‘Cathy’ Review – Soho Theatre
So here’s something we recommend – not because of the strident ‘life’s tough if you’re homeless’ message, not because of the irony that there are apparently more people employed in homeless charities than there are homeless – or that the money London homeless charities receive each year would easily pay to accommodate all the London homeless if they wanted a home (don’t get me started!) – no, see ‘Cathy’ because there’s some bloody good acting going on!
It’s probably not fair to highlight any one of Alex Jones, Amy Loughton, Cathy Owen or Hayley Wareham but I’m the one with the virtual pen so hey, Hayley Wareham as the young kid excels, as do the many faces of Amy Loughton, as does … you get the picture.
‘Cathy’ seeks to show the world how much has changed for the homeless in the fifty years since the days of Ken Loach’s ‘Cathy Come Home’. You’ll be pleased to know it’s still pretty shit if you’re homeless, people in authority don’t give a toss – and no-one wants to move to Newcastle. Nothing changes – absolutely bloody nothing.
The show all seems a bit one dimensional – kinda life’s a bitch and then you die – until you realise that when seen as Director Adrian Jackson meant the show to be seen, ‘Cathy’ is actually probably outstanding. You see, it’s designed as a piece of forum theatre (me neither) and so the audience is given the opportunity to interject as the play goes along and suggest alternative strategies for the actors to adopt. Better yet – the contributor gets the chance to act out their suggestion. Sounds brill. No really!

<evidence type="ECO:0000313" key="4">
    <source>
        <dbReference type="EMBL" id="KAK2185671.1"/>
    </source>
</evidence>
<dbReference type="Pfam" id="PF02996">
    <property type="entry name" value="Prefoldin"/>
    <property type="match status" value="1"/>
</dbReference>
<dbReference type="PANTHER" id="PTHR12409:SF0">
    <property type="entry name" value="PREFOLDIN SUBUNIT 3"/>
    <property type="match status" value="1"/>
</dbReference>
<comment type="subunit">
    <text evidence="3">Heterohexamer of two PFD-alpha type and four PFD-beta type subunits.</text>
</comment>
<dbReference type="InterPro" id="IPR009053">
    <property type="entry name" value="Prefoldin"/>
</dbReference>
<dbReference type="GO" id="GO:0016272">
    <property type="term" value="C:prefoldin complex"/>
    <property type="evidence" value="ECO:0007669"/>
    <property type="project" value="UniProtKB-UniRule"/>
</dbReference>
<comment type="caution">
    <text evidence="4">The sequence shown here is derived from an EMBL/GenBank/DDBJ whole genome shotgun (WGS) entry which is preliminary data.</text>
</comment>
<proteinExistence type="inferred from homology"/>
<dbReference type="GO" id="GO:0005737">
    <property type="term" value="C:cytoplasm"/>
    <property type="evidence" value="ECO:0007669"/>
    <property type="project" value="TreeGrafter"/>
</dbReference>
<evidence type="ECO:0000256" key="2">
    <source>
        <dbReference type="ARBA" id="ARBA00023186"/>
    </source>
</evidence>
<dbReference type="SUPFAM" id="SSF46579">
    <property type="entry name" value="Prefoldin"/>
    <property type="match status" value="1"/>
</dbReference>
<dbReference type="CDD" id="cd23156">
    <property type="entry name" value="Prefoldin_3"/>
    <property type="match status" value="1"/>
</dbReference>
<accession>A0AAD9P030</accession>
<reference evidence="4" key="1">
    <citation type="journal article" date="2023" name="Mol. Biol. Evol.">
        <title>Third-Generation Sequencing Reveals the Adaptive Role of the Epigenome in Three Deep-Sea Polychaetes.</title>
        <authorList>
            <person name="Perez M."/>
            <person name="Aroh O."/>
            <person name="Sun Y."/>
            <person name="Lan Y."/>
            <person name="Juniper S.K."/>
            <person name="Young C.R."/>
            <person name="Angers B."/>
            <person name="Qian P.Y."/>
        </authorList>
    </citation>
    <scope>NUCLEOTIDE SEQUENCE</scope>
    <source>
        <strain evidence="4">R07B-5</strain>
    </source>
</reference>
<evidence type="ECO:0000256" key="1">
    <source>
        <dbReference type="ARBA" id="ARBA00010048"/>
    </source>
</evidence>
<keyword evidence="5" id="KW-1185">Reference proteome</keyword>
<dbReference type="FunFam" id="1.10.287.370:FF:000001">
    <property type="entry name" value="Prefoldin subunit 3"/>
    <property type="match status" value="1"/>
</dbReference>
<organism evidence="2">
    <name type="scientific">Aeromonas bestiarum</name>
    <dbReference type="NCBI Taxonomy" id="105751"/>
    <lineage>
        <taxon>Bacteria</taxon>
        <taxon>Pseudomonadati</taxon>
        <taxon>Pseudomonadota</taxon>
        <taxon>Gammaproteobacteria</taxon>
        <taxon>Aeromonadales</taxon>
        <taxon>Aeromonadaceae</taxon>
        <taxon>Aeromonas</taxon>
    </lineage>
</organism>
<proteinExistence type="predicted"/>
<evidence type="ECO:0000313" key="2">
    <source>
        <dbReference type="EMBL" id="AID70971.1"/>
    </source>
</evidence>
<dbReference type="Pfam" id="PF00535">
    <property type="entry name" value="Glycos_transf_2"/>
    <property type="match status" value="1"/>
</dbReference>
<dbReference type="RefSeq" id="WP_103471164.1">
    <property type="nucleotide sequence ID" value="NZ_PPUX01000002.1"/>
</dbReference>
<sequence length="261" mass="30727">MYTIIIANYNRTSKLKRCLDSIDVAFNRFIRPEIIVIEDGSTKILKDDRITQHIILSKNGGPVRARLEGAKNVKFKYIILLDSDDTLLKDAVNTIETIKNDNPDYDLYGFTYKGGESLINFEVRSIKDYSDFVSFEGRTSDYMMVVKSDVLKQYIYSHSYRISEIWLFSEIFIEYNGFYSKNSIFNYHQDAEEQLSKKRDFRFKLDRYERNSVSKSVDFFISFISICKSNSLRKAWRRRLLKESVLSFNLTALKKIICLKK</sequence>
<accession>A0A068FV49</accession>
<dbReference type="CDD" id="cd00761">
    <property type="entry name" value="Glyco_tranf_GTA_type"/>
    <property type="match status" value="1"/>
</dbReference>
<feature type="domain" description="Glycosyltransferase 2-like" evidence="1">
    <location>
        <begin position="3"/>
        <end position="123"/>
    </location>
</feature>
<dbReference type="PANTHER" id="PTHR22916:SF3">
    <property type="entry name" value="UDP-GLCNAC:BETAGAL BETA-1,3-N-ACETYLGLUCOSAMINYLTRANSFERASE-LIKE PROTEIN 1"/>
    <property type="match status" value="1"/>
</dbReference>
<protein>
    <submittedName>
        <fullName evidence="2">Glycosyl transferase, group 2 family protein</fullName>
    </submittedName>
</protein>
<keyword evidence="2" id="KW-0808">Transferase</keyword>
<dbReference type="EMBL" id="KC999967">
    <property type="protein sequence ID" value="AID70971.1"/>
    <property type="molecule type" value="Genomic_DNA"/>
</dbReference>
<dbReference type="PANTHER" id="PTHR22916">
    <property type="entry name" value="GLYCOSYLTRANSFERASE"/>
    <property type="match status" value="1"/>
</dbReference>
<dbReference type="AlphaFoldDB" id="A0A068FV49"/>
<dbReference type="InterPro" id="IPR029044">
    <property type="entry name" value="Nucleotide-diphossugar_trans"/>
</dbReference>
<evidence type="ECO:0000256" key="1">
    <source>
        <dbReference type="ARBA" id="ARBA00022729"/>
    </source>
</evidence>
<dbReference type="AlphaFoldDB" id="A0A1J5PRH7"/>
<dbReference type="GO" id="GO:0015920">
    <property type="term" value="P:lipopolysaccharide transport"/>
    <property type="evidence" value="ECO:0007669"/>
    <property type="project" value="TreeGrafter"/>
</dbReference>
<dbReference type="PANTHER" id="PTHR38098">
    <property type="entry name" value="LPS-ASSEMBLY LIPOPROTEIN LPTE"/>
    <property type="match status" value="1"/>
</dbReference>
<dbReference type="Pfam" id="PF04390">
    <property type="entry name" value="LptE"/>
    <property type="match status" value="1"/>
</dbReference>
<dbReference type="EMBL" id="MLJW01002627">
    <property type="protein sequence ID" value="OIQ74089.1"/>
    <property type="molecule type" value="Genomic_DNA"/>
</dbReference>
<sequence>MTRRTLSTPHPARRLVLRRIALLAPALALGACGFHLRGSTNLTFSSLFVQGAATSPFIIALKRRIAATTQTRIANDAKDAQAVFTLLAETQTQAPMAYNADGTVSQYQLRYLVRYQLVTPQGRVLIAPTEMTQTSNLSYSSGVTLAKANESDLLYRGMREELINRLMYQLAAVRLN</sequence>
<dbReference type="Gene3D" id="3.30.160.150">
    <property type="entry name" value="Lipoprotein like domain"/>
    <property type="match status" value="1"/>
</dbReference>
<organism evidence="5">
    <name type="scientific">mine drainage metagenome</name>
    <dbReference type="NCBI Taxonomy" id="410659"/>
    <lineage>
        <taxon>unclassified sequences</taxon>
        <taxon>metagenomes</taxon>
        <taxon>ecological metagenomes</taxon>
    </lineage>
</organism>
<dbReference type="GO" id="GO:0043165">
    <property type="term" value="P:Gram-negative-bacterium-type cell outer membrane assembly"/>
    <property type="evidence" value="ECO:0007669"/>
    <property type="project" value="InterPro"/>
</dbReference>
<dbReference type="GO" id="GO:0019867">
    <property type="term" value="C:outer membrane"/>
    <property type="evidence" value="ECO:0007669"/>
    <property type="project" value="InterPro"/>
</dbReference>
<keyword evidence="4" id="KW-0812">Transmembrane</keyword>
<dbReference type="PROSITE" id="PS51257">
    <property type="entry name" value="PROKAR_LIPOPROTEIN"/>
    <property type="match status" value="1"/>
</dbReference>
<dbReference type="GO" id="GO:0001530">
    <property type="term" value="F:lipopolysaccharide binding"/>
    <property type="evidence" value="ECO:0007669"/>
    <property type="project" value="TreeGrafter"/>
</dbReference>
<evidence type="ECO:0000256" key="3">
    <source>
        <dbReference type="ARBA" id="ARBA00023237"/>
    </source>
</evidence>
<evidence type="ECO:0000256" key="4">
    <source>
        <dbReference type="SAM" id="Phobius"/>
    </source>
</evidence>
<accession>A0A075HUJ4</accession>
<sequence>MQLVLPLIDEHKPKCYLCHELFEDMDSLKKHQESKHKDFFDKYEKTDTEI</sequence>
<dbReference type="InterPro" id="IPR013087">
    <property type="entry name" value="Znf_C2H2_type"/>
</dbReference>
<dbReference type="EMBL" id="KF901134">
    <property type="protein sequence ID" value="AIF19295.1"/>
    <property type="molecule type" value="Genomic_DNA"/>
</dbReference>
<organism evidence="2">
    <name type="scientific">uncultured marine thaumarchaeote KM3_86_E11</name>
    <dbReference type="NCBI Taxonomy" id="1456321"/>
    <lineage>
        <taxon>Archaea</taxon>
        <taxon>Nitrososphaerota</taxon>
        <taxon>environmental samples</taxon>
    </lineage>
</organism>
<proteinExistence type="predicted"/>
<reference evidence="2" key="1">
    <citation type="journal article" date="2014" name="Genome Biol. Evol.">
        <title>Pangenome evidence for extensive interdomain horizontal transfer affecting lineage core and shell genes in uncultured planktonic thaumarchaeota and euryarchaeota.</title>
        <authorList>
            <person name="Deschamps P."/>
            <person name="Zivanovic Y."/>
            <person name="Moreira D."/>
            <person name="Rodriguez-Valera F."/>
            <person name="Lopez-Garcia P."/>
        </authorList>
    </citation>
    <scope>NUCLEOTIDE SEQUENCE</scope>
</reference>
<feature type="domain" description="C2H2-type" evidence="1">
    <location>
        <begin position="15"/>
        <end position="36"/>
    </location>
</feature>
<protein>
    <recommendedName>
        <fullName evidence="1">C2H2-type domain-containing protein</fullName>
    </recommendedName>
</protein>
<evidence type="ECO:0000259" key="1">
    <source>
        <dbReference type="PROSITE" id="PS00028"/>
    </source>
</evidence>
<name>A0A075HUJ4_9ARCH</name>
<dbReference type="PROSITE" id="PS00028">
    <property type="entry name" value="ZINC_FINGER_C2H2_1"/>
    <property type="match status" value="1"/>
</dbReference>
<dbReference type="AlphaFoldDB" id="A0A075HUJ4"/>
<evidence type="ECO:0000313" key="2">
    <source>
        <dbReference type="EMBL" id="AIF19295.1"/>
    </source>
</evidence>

Unfortunately, in the Soho Theatre performance, this leavening is replaced by a quick Q&A session at the end where the audience suggest how life for the homeless can be made better (by voting for Jeremy Corbyn apparently). These suggestions are written down for future reference and use by Cardboard Citizens, the charity behind the show.
So if you want to see some excellent acting – or want to better understand why the Tories aren’t keen on funding theatre or the arts, get yourself to the Soho Theatre – or better yet keep an eye out for one of the few forum theatre presentations.
Rumoured to be the final run for this show – until of course it comes back in 50 years time to show us how nothing has changed.
Whatever, it’s a privilege to have seen Cathy in any manifestation. There but for the grace of God, eh.